I'm going to try and be open-minded about the collaboration between Ugg and Jimmy Choo, and not say knee-jerk things like, "I'd rather wear two KFC buckets on my feet". Instinctively, I think this is taking the "high-low" mix that has defined fashion for the past decade into the realms of the absurd, but I'm going to try and understand what – really, what? – the appeal is.
In terms of branding, it's a match made in heaven. It combines Tamara Mellon's luxury success story – buys small shoemakers and turns it into glamorous global brand supplying stilettos to the stars – with Ugg's mainstream success story – small Australian label is bought and becomes global brand supplying sheepshearer's boots to reality TV stars. Then there's the fact that Ms Mellon genuinely loves Uggs, saying that "other than Jimmy Choo, Ugg Australia really is the only other footwear I have in my wardrobe. I wear it at home in New York, on holiday in Malibu and ... for my plane wardrobe." She has designed five styles which pimp the basic Ugg, changing the colours and adorning them with studs, grommets, stars or fringing. Available from Thursday, they cost £495-£695.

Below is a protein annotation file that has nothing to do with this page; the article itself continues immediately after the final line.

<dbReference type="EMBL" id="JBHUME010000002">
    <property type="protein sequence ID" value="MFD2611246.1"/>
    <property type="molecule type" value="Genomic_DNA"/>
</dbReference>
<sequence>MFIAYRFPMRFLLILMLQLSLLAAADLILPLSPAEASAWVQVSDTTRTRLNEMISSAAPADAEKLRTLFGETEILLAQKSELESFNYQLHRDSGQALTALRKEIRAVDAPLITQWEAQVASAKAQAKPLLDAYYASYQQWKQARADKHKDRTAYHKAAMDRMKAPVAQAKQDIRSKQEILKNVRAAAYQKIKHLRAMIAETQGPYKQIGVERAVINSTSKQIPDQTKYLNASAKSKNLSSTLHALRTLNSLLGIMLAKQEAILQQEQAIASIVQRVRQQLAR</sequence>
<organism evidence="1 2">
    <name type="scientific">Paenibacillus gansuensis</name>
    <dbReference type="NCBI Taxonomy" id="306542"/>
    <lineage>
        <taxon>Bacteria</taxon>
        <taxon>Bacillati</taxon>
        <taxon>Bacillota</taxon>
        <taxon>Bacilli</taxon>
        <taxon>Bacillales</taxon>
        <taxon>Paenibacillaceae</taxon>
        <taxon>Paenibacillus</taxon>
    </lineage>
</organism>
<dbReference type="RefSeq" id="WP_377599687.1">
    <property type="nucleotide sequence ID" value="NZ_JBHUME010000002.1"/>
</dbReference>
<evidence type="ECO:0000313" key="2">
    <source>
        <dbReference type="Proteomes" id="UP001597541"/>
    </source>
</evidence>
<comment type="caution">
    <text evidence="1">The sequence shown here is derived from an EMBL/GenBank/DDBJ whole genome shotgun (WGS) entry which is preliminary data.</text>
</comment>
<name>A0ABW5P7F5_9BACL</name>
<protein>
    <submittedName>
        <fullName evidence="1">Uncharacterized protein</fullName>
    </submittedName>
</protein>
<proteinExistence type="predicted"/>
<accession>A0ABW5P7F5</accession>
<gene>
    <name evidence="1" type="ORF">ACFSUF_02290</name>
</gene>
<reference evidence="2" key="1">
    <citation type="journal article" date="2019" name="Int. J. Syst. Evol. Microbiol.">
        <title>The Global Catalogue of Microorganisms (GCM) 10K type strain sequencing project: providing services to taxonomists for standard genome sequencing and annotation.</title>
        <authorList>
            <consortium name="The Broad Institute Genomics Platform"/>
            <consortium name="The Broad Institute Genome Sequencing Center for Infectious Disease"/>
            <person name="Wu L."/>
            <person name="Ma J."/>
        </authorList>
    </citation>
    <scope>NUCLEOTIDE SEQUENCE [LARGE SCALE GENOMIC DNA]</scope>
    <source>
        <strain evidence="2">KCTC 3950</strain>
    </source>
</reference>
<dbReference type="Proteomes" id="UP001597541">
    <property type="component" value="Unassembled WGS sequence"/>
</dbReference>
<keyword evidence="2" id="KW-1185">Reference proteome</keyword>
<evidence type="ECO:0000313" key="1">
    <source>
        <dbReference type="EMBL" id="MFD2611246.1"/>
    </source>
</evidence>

As you may have guessed, I don't really get Uggs, but I appreciate the principle behind them: comfort. And many of us have an Achilles heel when it comes to "fugly" footwear. The fugly boot that's won my heart this season is Swedish Hasbeen's clog-boot (see swedishhasbeens.com). Handmade in a small Swedish factory and made of ecologically-prepared leather, these boots are just the right side of orthopaedic, and tap into the wholesome Scandi-chic look that seems so appealing right now. I like the mid-calf boot in the cognac shade, but am alarmingly drawn to the ankle version in bright green, even if they do recall children's wellies with frog eyes. The only call to make is whether the fugly shoes in question are so wrong they're right, or just plain wrong.Reuse content